Mackey has won a Grammy award and his compositions

are much performed, but as expected,

it wasn't a straight shot from rock and roll skier

to internationally recognized Ivy league composer.

Mackey decided to venture into classical music at an age

when most musicians already have years of experience.

Still what he lacked in time, he made up for with Verve.

- Yeah, I was very naive.

I went to the head of the music department

at the university of California

where I was a student and said,

I decided I want to be a composer

and I'm going to be a music major.

And he said, well, that sounds good.

We'll have you audition. What instrument do you play?

I say, I play the guitar.

He said, well,

we'll have you site read some things

and play some prepared pieces.

And I said, well, I don't know how to read music.

And he said, he just laughed.

He said, you know, you seem like a nice kid,

but there's just no way at your age that you can do this.

You can't catch up.

I walked out of his office,

looked in the newspaper for classical guitar teachers

and figured that would be the way to do it.

I'll study classical guitar. I have the left hand.

I was, you know, I was a dedicated guitarist.

I mean, I practiced as much as any violinist practiced.

I practiced six, you know,

in the summer when I didn't have to go to school,

I practice six, eight hours a day.

- The commitment paid off.

Mackey graduated Summa Cum Laude,

and continued to dive deeper into the underpinnings

of music.

Eventually earning a PhD from Brandeis university,

but academic accolades were never the goal.

(guitar music)

Just like that blue note in the Beethoven string quartet,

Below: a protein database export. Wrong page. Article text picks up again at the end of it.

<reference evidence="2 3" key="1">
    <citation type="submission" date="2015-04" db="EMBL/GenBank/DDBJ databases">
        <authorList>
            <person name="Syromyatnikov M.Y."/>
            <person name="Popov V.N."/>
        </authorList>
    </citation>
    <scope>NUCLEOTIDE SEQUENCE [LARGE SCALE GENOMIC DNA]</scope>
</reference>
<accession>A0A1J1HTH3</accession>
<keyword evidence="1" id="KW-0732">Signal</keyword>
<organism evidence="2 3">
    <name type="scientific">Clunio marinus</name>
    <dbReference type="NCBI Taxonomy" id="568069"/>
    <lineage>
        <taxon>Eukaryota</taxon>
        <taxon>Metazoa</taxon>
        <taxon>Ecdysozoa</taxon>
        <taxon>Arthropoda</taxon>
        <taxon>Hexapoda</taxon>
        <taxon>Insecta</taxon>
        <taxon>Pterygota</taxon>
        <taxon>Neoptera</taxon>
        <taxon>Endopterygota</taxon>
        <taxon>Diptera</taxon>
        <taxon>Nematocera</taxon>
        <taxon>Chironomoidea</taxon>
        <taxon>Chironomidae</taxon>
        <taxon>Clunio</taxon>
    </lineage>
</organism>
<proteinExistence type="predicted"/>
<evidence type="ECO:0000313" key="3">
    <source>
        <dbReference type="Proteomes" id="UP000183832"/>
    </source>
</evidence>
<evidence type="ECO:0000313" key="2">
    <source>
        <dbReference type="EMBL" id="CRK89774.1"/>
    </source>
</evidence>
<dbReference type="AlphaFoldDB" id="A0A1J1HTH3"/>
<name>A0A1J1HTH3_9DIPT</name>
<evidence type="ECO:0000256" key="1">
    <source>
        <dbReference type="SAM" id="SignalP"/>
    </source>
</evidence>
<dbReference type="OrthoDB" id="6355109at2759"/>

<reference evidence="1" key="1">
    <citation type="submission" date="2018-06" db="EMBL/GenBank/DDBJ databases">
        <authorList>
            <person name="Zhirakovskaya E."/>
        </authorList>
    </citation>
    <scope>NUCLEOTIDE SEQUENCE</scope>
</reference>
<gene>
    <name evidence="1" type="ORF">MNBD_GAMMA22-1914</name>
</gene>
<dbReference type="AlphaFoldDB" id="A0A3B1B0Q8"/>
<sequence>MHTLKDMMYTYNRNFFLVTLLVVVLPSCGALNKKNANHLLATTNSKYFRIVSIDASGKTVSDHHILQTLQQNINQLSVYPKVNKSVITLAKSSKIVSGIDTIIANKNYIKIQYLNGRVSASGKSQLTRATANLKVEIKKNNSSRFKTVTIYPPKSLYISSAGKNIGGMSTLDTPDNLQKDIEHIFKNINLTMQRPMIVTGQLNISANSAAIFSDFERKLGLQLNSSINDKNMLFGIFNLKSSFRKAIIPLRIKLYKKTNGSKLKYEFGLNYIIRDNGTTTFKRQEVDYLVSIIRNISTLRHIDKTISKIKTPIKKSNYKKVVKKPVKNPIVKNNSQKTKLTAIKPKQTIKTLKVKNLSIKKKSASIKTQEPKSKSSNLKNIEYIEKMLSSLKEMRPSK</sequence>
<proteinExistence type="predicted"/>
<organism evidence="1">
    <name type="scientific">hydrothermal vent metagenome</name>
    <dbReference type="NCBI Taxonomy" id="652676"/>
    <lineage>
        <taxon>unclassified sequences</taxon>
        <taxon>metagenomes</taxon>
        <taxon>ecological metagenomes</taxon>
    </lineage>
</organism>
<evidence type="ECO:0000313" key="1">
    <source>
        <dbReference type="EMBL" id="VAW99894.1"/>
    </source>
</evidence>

he was chasing powerful musical moments

and willing to endure whatever it took to get there.

Like the reaction he got when an orchestra finished playing

one of his early pieces,

eating greens at a European music festival.

(orchestra music)

- Dead silence, then boom, and a couple of people,

bravo, and then a little,

(soft clapping)

I mean, just like you could hear the individual applause.

I mean, there was no kind of ambient applause

and that it hurt.

- But Mackey didn't dwell on this discouraging response.

On the contrary, it drove him.

- My greatest fear in a way

is not standing for anything

because just being brand, I guess, you know,

that's my greatest fear is just being, yeah,

not gonna hurt anybody, you know.

If I love that so much,

and those people hated it so much,

I must therefore stand for something, you know,

so I'm gonna soldier on

because I really believe in what I'm doing.

And I really liked it.

- What he was doing was going against everything

he had spent the last several years learning.

Mackey's graduate work focused on 12 tone music,

a method of composing that came about

in the early 20th century.

Typically music is written using a scale

with one tone as the focal point

that gives us the key of the composition.